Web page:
A group of MPs is to launch an inquiry into women’s experiences of endometriosis, after research found thousands have had suicidal thoughts because of the painful condition.
A BBC-commissioned survey involving 13,500 women with endometriosis, which occurs when some of the tissue that lines the womb grows on other pelvic organs and can cause debilitating pain and sometimes fertility issues, found half of respondents had considered suicide because of the condition and many said they were consequently addicted to painkillers.
Most of the women said the condition had affected their career, education, sex life and mental health. Endometriosis affects around one in 10 women and takes on average seven-and-a-half years to diagnose.
The survey results prompted the All-Party Parliamentary Group for Endometriosis to launch an inquiry into how it was affecting women.
APPG chair Sir David Amess said: “The APPG is committed to raising awareness of this condition and representing the interests of people who live with it. We will therefore be launching an inquiry in the near future to hear from patients and healthcare professionals about their first-hand experiences, before making recommendations to the government. It is essential that women with endometriosis are given the right support at the right time.”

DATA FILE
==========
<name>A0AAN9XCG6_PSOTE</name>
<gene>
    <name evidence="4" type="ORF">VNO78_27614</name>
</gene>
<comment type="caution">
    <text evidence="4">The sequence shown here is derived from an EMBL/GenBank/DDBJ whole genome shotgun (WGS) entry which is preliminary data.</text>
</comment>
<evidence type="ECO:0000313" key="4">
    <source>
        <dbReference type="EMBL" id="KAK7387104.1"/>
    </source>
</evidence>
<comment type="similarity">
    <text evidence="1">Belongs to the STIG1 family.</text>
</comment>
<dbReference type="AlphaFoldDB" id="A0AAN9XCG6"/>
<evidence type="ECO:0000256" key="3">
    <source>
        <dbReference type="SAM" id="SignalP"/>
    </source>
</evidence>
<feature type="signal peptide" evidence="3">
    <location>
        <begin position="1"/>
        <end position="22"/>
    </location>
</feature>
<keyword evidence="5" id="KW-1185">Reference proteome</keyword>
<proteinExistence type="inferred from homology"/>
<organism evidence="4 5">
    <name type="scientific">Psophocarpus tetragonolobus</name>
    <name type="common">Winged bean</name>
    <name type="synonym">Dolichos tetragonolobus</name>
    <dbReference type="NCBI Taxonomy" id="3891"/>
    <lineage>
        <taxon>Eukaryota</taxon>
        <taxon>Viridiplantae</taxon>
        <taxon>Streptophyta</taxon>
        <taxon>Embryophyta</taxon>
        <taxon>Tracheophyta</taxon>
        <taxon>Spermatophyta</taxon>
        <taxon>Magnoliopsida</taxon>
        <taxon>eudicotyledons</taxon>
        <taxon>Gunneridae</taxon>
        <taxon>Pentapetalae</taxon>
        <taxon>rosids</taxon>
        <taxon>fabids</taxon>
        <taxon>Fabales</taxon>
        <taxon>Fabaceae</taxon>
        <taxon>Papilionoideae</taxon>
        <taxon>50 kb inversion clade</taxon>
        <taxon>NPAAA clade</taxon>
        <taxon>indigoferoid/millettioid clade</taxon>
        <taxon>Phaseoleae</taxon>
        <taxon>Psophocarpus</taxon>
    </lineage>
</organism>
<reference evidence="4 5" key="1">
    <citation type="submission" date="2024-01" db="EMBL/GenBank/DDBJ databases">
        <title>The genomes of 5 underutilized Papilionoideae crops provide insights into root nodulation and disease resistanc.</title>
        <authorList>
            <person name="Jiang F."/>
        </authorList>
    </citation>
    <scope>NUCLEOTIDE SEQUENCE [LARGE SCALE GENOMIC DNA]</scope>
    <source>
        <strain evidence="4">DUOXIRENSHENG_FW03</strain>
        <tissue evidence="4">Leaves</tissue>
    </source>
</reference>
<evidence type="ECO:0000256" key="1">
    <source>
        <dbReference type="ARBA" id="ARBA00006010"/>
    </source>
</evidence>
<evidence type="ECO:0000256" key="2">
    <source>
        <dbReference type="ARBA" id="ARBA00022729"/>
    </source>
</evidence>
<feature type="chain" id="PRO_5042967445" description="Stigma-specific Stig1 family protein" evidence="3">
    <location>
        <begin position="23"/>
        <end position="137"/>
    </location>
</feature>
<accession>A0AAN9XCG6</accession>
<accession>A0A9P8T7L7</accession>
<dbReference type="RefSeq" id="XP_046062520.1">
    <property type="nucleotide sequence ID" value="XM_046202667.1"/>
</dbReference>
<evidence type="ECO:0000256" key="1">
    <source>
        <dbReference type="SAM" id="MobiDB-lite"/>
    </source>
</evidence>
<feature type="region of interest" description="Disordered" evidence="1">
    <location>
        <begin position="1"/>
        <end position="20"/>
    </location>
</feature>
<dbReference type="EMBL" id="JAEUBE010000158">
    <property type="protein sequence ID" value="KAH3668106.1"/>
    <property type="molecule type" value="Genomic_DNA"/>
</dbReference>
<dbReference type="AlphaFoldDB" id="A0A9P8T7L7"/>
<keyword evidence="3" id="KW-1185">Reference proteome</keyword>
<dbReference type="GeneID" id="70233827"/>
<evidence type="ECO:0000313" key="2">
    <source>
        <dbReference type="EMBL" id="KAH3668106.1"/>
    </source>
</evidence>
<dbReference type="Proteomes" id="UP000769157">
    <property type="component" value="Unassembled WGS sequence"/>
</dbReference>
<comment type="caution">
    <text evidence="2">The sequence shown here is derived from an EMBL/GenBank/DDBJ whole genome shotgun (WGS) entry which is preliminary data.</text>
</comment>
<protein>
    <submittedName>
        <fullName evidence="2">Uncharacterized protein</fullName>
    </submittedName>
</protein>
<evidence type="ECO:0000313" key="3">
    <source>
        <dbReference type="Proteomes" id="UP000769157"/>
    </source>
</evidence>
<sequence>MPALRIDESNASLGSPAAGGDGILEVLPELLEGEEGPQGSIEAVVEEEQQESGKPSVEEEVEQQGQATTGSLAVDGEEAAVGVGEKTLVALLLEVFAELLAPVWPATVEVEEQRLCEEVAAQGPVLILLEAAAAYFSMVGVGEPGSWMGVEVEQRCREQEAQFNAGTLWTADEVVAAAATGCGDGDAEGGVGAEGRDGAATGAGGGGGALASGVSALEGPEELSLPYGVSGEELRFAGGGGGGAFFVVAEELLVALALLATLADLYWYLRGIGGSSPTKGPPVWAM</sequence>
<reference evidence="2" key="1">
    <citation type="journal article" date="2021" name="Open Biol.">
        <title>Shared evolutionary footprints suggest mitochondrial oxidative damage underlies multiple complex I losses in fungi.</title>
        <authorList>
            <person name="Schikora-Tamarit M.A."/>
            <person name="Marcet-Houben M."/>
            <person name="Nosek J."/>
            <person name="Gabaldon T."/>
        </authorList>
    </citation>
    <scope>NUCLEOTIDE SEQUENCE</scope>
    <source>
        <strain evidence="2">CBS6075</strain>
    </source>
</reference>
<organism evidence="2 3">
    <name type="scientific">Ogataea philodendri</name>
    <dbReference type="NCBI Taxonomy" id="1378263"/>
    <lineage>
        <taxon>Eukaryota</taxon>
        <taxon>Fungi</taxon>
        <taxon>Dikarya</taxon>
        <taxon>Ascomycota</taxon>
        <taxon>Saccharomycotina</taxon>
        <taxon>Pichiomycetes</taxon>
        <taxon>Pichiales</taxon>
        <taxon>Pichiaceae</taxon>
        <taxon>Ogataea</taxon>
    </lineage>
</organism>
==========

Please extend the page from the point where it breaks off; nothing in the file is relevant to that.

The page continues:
The charity Endometriosis UK claimed the condition is costing the UK economy £8.2bn a year in treatment, loss of work and healthcare costs. It said the NHS needed to “wake up to the scale of endometriosis” and offer support to those who need it. It also called for the National Institute for Health and Care Excellence (NICE) Endometriosis: Diagnosis and Management guidelines to be properly implemented across the UK and said more investment was needed to fund research into the condition’s causes, treatment and management options.
Emma Cox, CEO of Endometriosis UK, said: “This shocking new research is a stark reminder that both society and the NHS need to wake up and accept that endometriosis is a chronic condition that cannot be brushed under the carpet.
“The potentially devastating impact this condition can have on people’s physical and mental health cannot be overstated. Without investment in research, a reduction in diagnosis time and better access to pain management, women will continue to face huge barriers in accessing the right treatment at the right time.”
Minister for women’s health Caroline Dinenage urged clinicians to “play their part in breaking down the ongoing stigma around endometriosis” and encouraged employers create supportive and flexible ways to help those living the condition.
Centre for Mental Health chief executive Sarah Hughes added: “Having a physical illness significantly increases our chances of having poor mental health. Living in constant pain and struggling with daily life, with relationships, with conception and with work add to the burden for women living with endometriosis.
“These figures are a stark reminder that physical and mental health are not felt separately, yet health services still too often cannot deal with them both at the same time.
“Health services need to wake up to the hidden and unspoken emotional pain too many women experience without the help they need to manage such a poorly understood and distressing condition.”